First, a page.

Posted in Spotlight
March 28, 2018 | 4 minute read

Can I trust Facebook anymore?

For a start, let me get a few things straight. I do have a Facebook account, my wife has one and I am sure, my two young daughters will soon want their own accounts as well.

And, to be honest, so far, it has served me well.
I think I am one of those ‘old-school’ users, rather a reader, then a writer. Happy to discover and connect to old pals and, from time to time, posting a note, providing some ‘copy-paste’ wisdom or let the world simply know that daughter No.2 has safely arrived. I am not a Facebook fan, but after all, I like it. And it’s for free.

We should however be equally clear what Facebook is about: in terms of impact on perception and social behavior, it is one of the most powerful, if not the most powerful company in the world. The recent debate on the role of Facebook in the Cambridge Analytica scandal highlights the underlying problem: Facebook has built, obviously for advertising purposes, the most powerful ‘Opinion-Machine’ of the world. Now, it simply has been mis-used for propaganda. This alone deserves endless discussions, but in my view does not uncover the ‘real issue’.

Isn’t the fundamental problem, that Facebook simply didn’t care, at least until the end of 2016. A third party leveraged their mighty platform for manipulation and Facebook appeared not to have done anything. Why?

 

Can you trust Facebook anymore?

Trust? A big word. I trust my family, because I know, that they want the best for me, no matter the cost. But Facebook is a commercial firm. No different than BMW, McDonalds or Axa. A company that aims to satisfy its investors. And investors demand growth. Growth of shareholder value, growth of dividends, growth of their invested money. And Facebook is doing well for its investors. Very well indeed. And that is fine, there is no harm to that. This model of capital allocation in a free market has been the bedrock of our global business and financial successes. So, can I trust a commercial firm that eventually only aims to deliver to its investors?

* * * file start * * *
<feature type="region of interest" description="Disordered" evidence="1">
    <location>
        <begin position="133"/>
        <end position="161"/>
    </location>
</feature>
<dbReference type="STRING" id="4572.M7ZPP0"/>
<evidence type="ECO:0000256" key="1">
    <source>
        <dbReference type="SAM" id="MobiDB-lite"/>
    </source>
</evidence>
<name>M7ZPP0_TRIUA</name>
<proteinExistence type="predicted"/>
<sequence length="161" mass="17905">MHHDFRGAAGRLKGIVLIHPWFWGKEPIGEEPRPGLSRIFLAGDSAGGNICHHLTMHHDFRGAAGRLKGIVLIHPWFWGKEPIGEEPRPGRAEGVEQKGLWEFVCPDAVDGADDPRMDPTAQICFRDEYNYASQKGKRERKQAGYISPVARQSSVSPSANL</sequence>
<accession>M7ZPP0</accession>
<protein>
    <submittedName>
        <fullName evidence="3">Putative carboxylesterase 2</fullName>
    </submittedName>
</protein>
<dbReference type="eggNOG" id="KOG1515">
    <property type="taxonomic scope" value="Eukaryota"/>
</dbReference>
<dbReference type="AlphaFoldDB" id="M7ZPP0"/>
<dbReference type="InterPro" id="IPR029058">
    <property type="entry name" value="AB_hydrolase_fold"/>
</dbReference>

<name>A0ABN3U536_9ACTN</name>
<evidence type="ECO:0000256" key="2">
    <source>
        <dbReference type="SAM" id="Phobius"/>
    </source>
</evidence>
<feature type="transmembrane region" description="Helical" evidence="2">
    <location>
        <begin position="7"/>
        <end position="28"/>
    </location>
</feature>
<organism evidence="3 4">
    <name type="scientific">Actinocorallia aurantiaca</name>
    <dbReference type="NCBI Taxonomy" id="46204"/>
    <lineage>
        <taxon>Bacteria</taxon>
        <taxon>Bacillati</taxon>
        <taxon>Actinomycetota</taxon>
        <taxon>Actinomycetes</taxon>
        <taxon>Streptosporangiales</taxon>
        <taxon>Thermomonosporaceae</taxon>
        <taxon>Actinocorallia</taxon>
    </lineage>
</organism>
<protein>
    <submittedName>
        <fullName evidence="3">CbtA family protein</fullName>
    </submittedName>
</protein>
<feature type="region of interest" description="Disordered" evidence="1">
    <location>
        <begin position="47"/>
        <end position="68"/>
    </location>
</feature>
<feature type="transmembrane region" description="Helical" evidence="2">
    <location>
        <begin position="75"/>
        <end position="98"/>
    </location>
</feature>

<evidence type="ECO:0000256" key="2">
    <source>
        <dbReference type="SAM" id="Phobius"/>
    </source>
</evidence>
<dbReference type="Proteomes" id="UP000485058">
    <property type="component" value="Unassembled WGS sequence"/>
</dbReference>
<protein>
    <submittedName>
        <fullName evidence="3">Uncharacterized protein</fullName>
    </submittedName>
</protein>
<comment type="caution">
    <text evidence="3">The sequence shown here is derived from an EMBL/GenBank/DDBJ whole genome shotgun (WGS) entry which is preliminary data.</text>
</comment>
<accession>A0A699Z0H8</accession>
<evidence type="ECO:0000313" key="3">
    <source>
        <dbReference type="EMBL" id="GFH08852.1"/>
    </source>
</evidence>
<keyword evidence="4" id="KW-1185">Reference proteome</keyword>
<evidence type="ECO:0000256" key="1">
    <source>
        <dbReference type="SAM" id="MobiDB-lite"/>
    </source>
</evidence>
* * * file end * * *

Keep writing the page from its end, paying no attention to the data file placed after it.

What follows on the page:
I think you can, if your interests are aligned with those of the company. But this is where data comes into the picture. Facebook’s model is simple: (a) Gather as much data as possible about you, (b) build the most accurate profile of you and (c) offer ad-space best tailored to you. Everything Facebook does has to do with your information and data. The entire business model is built on that. And clearly, Facebook is not the only one. In spring 2018, the most valued companies feature Google, Amazon, Alibaba or Tencent. Face it, the most valued business model today is based on owning your information and data.

YOUR information and YOUR data

it may sound a bit pathetic, but the fact that you are a successful lawyer, divorced, recently re-engaged, with a pregnant fiancé and looking for a larger apartment outside of Berlin is simply none of my business. But we know, that for the right people, these data are worth a lot. But who owns these data?

Well, if I meet you on the street, invite you for dinner and we are having a marvelous evening discussion about our lives: we both had our benefit, you received a free dinner, had a good time and I received lots of information about you. The dominant data model today feels pretty much like that: click here, accept the T&Cs and there you go, enjoy the free services. Well, enjoy the services, nothing is for free.

One can question, how harmful it can be, that Google or Facebook know this or that about me, but what if the data is not static anymore, but real-time and contextual. So, you are not only a recently engaged lawyer and upcoming father looking for a new place, but suddenly become a high-likelihood alcoholic, because you usually spend at least two hours per day in well-known drinking spot and right-now, your heart-rate indicates you are still drunk. Maybe that is something, you wouldn’t have shared with me at our dinner. And now imagine, that information is owned by an insurance company.

“This is not about trust. It is about control.”

The pace of technological advancements will continue, and IoT devices will become more and more ubiquitous. The value of information and data will increase and to me, there is no question: these are YOUR information and data, and our mission must be to find a way to empower all of us to decide, which data are shared with whom for which reason.

Just, as you would do at dinner !

– Utena Treves, VP Business Development & Strategy, wefox Group

Tagged with: